Here's A Workaround For Microsoft Windows Bug That Gimps SSD Read Speeds
You may have noticed that your solid state drive (SSD) is not performing as expected after installing this month's Patch Tuesday update for Windows 11 22H2 (KB5023706). Don't worry, it's not just you—Microsoft is aware of the issue and is working on a fix (and hey, at least it's not another boot loop issue at play). In the meantime, the Redmond software outfit has suggested a temporary workaround while it works on a permanent solution.
According to Microsoft, you're most likely to experience the slowdown when copying large files from a network share using the Server Message Block (SMB) protocol. However, that's not the only scenario where the bug can rear its ugly head.
"Copying large multiple gigabyte (GB) files might take longer than expected to finish on Windows 11, version 22H2. You are more likely to experience this issue copying files to Windows 11, version 22H2 from a network share via Server Message Block (SMB) but local file copy might also be affected. Windows devices used by consumers in their home or small offices are not likely to be affected by this issue," Microsoft states.
It's not clear how widespread the issue is but there are a handful of complaints on Reddit. One user said the cumulative Windows update "tanked" their NVMe SSD, claiming read performance dropped from 7,000MB/s all the way down to 1,000MB/s.
"Just uninstalled the cumulative update and my SSD is reaching the 7,000 read speed again and Windows is snappy again. So there's a huge problem with this one," the user wrote.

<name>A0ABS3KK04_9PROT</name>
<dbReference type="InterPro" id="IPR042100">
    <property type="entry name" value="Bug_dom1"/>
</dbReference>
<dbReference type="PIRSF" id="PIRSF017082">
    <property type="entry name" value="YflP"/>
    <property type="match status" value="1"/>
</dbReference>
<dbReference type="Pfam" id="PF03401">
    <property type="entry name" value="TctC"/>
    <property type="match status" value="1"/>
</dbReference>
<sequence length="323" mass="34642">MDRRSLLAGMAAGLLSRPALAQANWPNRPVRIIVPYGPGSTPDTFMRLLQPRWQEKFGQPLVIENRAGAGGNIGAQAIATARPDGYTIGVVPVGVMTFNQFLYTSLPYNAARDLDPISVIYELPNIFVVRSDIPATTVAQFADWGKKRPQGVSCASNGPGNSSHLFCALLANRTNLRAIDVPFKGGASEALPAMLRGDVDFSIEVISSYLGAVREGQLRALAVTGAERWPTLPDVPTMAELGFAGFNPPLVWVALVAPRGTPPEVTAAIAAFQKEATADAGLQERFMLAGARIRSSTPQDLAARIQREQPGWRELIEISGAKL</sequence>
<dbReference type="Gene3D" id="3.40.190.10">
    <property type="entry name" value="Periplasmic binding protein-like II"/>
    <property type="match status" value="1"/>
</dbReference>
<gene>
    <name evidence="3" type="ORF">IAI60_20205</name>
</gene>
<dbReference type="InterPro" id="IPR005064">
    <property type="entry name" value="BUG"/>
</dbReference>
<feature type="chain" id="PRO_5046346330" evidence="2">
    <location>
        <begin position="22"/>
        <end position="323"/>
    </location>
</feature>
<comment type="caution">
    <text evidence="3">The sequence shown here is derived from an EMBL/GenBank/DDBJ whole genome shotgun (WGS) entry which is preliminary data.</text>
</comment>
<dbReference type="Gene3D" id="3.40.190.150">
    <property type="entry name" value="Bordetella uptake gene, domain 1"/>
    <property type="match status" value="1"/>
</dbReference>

Others chimed in with similar complaints. One user states that the Patch Tuesday update made their Windows install become slow and cause programs to take longer to load, while another user claims their "game load times dropped noticeably."
There are only a few complaints in that particular Reddit thread, though SSDs have become so fast (especially when it comes to sequential reads) that the average user might not notice a difference outside of running benchmarks.
Microsoft's workaround is to use file copy tools that do not use a cache manager (buffered I/O). One way to do this is by using either of these built-in command line tools...
- robocopy \\someserver\someshare c:\somefolder somefile.img /J
- xcopy \\someserver\someshare c:\somefolder /J
Obviously, you'll need to change the folder and filenames for your specific setup, but there you go. Alternatively, you can roll back the update, though that also means you'll be stripping out the latest security patches that were rolled out. Finally, you can simply hang tight—Microsoft states in its support document that it's working on a resolution.